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Friday, 31 October 1913


Senator MILLEN (New South Wales) (Minister of Defence) . - I do not know that it is desirable to hammer this point too much, but I hardly think that Senator Pearce was entirely fair to the Prime Minister in referring to his remarks as he did. The question covered by those remarks was not whether the factory ought to have been started or not, but the fact that, having a certain amount to spend, the previous Government spent it in establishing factories to make those articles which private individuals were already making, instead of spending it in establishing a. factory to make cordite, which nobody was making. It was a very fair criticism of an administrative act of our predecessors.


Senator Pearce - It does not square with your action on these Estimates. You have the opportunity now, but you are not going to do it.


Senator MILLEN - My honorable friend overlooks the original statement, which was that the previous Government spent money which would have been available to establish a cordite factory, in establishing factories to make those things which were already being made in the country by private individuals. My honorable friend had three years in which to act.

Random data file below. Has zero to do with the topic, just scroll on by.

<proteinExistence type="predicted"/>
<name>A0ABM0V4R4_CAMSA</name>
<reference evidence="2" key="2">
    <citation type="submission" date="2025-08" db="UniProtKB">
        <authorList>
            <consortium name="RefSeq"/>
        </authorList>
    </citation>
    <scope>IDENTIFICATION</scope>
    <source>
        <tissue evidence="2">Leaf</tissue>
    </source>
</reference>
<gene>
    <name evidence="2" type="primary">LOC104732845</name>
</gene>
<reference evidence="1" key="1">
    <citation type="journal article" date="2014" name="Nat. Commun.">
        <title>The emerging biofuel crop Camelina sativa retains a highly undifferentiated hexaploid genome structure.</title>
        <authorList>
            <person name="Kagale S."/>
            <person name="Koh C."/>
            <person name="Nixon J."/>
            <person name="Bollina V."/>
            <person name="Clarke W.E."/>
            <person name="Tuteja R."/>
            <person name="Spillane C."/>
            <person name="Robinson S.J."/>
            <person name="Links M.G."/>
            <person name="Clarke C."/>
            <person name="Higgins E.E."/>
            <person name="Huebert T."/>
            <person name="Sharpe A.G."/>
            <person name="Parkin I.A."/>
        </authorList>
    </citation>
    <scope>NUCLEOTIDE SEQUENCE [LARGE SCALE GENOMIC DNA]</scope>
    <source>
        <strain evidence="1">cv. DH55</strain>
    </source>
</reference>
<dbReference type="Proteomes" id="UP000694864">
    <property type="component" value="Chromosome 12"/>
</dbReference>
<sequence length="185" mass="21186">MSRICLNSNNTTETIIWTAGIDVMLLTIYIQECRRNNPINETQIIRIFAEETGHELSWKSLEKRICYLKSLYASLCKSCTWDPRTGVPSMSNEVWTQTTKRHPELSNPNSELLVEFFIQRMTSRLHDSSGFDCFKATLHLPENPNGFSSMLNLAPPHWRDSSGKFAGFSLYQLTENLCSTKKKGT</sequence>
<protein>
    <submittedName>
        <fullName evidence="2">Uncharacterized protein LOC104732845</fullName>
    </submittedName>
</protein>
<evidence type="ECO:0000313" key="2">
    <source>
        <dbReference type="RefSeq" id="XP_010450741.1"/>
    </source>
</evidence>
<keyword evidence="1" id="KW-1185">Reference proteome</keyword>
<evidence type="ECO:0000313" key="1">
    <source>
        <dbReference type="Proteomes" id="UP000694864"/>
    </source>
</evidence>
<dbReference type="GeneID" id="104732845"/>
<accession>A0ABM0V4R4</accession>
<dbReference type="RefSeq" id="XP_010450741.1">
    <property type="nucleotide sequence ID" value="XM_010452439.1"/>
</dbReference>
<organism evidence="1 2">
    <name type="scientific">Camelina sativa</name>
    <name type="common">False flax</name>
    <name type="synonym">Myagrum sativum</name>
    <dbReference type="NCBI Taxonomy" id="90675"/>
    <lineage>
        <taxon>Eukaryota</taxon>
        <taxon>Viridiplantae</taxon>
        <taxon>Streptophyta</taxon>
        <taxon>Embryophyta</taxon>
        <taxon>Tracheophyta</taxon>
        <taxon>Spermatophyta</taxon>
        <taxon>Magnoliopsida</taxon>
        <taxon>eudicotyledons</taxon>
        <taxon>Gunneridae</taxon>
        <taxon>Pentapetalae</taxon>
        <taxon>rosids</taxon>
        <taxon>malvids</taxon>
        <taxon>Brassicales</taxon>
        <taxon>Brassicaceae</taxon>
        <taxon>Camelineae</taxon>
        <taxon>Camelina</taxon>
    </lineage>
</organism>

Senator Pearce - How could we act before we knew that it was feasible ?


Senator MILLEN - My honorable friend had as much time to find out whether it was feasible to start a cordite factory as to find out whether it was feasible to start a woollen mill, a clothing factory, and a harness factory. It seems to me a fair line of criticism to say that our predecessors, when starting establishments, did put the cart before the horse, or did do something which was not essential, while they neglected to do something whichwas essential.


Senator Pearce - The Minister is also neglecting them. He has that which we did not have - information.


Senator MILLEN - We have not complete information, and I venture to say that the Minister should be a little cautious before accepting as final and conclusive the reports of departmental officers. In fairness to the Prime Minister, I am entitled to point out that in charging my honorable friends with having found time to do things which were not essential, whilst neglecting to do things which were essential, his criticism was justified.







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